Today’s round of questions, my smart-aleck replies and the real answers:
Question: I’m writing concerning the Asheville Muni Golf Course and their plan right now to cut down 157 mature trees, including over 100 oaks and pines. My understanding is the city is going to be presenting that to the Urban Forestry Commission. And then after that it has to get permitted. That’s a lot of trees to be cut and have a possible impact on climate change and the city’s tree canopy. I think the city has a responsibility to their other environmental initiatives. What is the plan for all of this? What is the process? When might trees be cut? Does it have to be this many?
My answer: Ironically enough, these are the exact same 157 trees I hit during my last round at the Muni. But I swear there’s no connection between that and the plan for removal. That chain saw in my cart belonged to someone else. Swear.
Real answer: As you may know, nothing gets folks in Asheville more riled up than a plan to cut down a lot of trees. So the issue at the Asheville Municipal Golf Course, a Donald Ross design that opened in 1927, has drawn a lot of criticism.
The issue revolves around the ability to grow grass on the course, which is impeded by too much shade, particularly on the back nine, which snakes through the Beverly Hills neighborhood.
In August, Asheville City Council approved a new operator to take over operations at the Muni, Commonwealth Golf Partners II – Asheville LLC. Commonwealth took over Oct. 1, replacing Pope Golf LLC, whose contract expired Sept. 30.
To put it nicely, the course has fallen into disrepair, and the city and Pope Golf, which operated the place for 10 years, blame each other. In my opinion, the city which owns the course and is responsible for major infrastructure, let drainage problems linger way too long, as well as issues with the cart paths.
Meanwhile, Pope Golf really didn’t do much in the way of maintenance out there, so fairways and tee boxes are often bare, rocky dirt, and some of the greens also sport bare patches. Excessive shade is part of the problem, so the new operators, and the city, want to prune or remove some trees.
Having played the course on a recent Sunday, I can tell you that a lot of trees are marked for removal, but a lot of small stakes also represent spots where new trees will be planted. But let’s look at the removal plan first.
“Your reader is correct in that the planned number of total trees to be removed is 157, however, they are not all mature trees as stated, some certainly, but not all,” Chris Corl, the city’s director of Community and Regional Entertainment Facilities, said via email. “This figure includes invasive trees, dead and dying and hazard trees, and trees to be removed for ‘golf purposes.’ Golf purposes, for example, include the oak tree that is currently growing in the bunker on the left side of number 14 green.”
Having hit this tree a few times, I can vouch for Corl on this one. I can also tell you that the course has a lot of tree limbs overhanging the fairways, which is definitely not a Donald Ross hallmark.
By the way, if you want to take a deep dive on the plans, including a tree-by-tree recap of what the different colored ribbons stand for, and the size and variety of tagged trees, and an overview of the replanting plan, visit: https://www.ashevillegc.com/renovations/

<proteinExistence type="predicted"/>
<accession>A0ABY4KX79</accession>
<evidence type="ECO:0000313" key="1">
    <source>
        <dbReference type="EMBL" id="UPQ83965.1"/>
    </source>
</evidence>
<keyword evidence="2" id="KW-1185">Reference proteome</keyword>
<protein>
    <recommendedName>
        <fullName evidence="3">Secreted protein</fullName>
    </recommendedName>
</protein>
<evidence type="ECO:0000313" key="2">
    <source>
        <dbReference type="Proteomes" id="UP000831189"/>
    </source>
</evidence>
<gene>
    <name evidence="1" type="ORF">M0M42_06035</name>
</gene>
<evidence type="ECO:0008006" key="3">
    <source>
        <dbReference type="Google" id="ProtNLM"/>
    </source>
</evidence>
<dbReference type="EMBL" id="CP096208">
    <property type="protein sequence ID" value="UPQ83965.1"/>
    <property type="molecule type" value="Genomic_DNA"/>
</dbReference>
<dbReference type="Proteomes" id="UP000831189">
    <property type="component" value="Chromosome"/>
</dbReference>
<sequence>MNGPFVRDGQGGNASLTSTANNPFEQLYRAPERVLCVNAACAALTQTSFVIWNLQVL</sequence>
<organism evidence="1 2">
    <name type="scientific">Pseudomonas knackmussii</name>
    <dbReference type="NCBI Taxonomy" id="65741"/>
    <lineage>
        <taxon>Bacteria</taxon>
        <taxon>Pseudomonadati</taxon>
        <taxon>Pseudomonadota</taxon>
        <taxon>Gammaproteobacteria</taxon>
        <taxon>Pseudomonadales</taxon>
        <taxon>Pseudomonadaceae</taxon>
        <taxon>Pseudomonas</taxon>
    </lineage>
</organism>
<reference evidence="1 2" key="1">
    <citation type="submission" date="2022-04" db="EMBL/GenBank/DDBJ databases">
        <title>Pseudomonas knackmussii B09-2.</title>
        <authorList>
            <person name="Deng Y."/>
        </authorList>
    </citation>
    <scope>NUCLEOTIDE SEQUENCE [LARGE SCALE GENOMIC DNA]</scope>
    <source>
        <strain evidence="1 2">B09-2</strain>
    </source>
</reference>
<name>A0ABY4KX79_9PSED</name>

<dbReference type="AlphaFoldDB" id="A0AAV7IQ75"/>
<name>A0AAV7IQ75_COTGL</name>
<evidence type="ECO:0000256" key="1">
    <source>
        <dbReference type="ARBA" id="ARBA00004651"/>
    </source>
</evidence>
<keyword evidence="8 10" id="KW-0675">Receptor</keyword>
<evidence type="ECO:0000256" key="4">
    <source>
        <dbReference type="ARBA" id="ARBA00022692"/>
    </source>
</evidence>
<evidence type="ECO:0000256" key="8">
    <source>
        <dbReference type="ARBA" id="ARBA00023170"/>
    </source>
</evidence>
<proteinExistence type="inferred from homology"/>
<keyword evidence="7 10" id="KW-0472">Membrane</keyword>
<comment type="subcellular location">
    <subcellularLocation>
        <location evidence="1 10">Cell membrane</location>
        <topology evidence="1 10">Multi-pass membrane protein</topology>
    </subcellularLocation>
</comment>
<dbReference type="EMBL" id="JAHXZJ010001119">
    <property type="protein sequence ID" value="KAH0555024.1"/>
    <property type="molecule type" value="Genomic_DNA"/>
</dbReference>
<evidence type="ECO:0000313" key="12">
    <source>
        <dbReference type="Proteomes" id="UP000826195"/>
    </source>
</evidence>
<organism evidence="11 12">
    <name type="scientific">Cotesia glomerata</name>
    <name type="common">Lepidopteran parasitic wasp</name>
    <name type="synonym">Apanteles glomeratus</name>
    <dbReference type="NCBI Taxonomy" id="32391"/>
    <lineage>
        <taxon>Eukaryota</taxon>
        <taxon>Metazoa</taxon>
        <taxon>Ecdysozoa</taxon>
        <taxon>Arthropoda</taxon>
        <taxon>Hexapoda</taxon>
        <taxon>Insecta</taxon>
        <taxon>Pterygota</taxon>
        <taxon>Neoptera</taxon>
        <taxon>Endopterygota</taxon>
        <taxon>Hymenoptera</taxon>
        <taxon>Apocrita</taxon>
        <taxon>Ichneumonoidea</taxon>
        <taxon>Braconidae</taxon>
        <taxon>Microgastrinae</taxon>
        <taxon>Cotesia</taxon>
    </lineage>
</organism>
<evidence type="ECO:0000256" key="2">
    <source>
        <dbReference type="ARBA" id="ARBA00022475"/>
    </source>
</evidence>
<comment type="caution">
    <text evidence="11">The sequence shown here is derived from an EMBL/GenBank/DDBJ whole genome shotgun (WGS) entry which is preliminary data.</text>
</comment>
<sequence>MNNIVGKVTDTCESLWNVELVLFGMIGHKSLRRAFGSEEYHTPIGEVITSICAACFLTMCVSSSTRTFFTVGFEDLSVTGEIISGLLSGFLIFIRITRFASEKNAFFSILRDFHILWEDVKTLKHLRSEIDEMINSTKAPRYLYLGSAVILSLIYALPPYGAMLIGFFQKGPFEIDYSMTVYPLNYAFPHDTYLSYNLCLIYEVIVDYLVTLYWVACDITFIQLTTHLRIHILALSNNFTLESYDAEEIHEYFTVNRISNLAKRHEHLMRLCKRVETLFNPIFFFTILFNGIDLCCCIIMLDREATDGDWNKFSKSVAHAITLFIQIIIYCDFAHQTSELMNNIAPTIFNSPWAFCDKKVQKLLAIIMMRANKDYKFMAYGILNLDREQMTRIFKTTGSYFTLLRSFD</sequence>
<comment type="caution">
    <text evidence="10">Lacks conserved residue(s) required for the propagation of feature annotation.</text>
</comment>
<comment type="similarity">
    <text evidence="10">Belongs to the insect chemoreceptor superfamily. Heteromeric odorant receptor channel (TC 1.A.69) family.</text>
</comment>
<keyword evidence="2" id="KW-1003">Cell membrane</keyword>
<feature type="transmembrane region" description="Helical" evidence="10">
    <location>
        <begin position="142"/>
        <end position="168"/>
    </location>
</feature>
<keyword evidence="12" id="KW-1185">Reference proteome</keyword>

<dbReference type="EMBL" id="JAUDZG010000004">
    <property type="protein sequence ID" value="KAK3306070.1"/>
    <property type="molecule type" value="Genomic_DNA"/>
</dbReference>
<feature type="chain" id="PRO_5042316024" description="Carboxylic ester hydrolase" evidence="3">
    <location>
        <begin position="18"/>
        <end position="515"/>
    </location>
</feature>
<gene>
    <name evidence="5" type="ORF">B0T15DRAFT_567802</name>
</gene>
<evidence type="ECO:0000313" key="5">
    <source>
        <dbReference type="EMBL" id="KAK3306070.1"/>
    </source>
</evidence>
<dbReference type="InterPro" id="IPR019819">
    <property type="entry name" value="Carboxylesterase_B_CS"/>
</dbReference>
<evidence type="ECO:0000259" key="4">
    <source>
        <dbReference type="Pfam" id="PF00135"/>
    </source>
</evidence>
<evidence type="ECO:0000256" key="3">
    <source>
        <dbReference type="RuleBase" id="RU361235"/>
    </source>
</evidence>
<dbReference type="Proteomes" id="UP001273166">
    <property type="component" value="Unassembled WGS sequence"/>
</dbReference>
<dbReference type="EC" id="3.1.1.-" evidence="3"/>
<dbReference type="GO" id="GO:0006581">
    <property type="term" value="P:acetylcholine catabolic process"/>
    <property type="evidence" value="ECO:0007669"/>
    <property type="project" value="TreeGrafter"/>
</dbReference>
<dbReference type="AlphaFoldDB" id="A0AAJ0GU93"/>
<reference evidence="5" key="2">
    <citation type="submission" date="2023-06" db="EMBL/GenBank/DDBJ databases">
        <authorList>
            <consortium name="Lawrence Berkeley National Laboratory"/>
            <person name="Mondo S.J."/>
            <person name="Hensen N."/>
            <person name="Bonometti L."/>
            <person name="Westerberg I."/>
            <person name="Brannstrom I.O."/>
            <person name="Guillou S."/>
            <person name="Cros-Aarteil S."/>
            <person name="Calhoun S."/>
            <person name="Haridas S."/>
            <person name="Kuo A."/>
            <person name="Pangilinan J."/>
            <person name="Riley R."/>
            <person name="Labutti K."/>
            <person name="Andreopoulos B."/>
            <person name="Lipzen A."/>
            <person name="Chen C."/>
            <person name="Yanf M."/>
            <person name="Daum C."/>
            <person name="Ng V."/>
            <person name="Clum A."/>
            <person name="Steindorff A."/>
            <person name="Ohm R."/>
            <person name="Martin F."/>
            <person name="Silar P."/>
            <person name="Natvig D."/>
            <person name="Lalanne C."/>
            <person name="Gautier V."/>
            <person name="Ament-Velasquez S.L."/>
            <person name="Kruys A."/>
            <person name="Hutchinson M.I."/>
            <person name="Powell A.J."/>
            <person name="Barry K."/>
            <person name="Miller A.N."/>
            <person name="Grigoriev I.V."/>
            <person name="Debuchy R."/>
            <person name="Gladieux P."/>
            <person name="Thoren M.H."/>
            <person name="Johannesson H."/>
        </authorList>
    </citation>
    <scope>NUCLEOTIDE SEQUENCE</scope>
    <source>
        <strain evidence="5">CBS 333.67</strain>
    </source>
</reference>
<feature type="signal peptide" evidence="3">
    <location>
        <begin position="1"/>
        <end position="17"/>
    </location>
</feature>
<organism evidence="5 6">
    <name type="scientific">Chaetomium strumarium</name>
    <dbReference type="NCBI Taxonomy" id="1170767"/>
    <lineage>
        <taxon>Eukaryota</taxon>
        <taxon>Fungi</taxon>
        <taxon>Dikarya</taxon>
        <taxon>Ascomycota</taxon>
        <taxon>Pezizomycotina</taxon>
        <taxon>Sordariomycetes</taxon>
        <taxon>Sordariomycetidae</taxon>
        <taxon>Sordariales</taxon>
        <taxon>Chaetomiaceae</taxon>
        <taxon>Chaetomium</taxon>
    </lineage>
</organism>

Beyond the city’s replanting plan on the golf course, it’s also offering free trees to homes neighboring the course.
“We have invited neighbors and property owners in East Asheville to sign up for up to four free trees to be delivered to their property, and if needed, assistance in planting the trees,” Corl said, noting the city hasn’t fully advertised this yet. “Thus far, having announced the program at a public meeting and posting on the website, we have had 10 property owners sign up for a total of 21 trees.”
The idea is to move some trees, or tree locations, off the golf course, which will help maintain tree canopy. For the course itself, Corl said they have “identified over 160 locations on property where new trees can be planted.”
Those are represented by the aforementioned stakes. Personally, I got ahead of the game and hit some of the stakes during my last round.
It’s also important to note the city, as Corl said, “is finalizing the removal and thinning plan” to “get to a final figure on the canopy to be removed in order to know the final amount of canopy we are trying to replace.”
While 157 trees is indeed substantial, in context it doesn’t sound nearly as drastic. In May 2022, the city requested a tree evaluation on the course from the U.S. Golf Association, and their agronomist recommended removing over 1,000 trees, an evaluation later pared down to 500 trees.
The city used this report, as well as assistance from the new course operator and volunteer work from a local golf course architect, and tagged over 200 trees throughout the course, Corl said.
“After the trees were tagged, we had a private arborist review the tagged trees, as well as the city’s arborist,” Corl said. “ Through those reviews, many trees were completely removed from the list, many were adjusted to a pruning plan and in some cases trees were added at their suggestion.”
As Corl noted in the Dec. 6 Urban Forestry Commission meeting, the city has counted all the trees on the Muni’s 122 acres, and it comes to 2,387.
“In total, we are looking at approximately 6.5 percent of the total trees on property (slated for removal), which comes out to about 1.2 trees per acre to be removed,” Corl said. “At the moment there are no contracts signed with any removal companies or with the operator to remove or prune trees on the course. The earliest that trees may start being removed is late January, but more realistically February or March.”